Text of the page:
This means looking beyond marketing databases and into CRM, merchandising, loyalty, revenue management and inventory systems. As a marketer, I would want to know what my customers are saying about my products; when they might make another purchase from me or a competitor; how frequently they have done business with me in the past and how much they spent; whether they are eligible for rewards based on loyalty; and whether, based on their purchase histories, my inventory includes the product that would fit their needs.
I would want answers to these questions quickly in order to inform how I connect with a customer in the moment.
Next, marketers must bring together all the data from the aforementioned sources.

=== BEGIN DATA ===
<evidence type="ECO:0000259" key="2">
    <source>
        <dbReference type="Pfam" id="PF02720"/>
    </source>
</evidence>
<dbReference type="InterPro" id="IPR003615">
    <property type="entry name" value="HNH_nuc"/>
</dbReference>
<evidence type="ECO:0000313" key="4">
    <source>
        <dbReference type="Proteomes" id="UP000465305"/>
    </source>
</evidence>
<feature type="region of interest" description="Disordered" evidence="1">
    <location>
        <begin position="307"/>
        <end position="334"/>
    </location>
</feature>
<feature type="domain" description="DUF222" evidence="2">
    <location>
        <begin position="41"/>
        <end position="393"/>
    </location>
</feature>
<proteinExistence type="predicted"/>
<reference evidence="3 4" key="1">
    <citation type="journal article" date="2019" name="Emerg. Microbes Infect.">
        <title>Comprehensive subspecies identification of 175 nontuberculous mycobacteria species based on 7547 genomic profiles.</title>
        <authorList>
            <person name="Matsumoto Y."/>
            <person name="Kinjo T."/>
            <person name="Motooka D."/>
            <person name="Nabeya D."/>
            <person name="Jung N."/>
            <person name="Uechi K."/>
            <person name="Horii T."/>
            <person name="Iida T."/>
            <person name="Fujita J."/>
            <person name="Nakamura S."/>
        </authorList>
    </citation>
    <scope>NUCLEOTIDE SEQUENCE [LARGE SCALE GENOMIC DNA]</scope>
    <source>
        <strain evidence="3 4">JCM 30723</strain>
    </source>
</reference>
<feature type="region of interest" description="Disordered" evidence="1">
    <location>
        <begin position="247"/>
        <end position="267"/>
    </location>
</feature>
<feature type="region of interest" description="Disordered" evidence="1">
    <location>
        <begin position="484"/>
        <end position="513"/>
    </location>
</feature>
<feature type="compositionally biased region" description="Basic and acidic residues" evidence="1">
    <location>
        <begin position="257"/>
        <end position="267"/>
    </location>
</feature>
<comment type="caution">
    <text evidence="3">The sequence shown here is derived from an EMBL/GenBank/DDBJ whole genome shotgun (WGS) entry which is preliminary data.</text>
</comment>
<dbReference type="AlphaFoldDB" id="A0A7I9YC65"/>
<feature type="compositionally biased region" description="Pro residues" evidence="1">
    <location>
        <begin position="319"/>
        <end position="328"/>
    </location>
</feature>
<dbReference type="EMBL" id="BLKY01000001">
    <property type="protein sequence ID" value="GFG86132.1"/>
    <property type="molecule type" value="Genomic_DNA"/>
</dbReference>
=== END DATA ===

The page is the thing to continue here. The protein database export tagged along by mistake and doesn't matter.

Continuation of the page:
Arranging all of the assets together in a single digestible view allows marketers to take a step back. It enables them to recognise the fantastic complexity existing in the relationships within their data in a ‘single customer view’. This is also necessary to evaluate the available information and identify which is meaningful and which is noise, since not all data carries the same weight. Unless viewed through a single lens, it can become difficult to understand what holds most value. Approaches for creating this type of integrated perspective exist but in many cases they are cumbersome and time consuming. That brings us to the third challenge.
Pulling together data from multiple sources – especially offline data – typically takes too much time to be of value.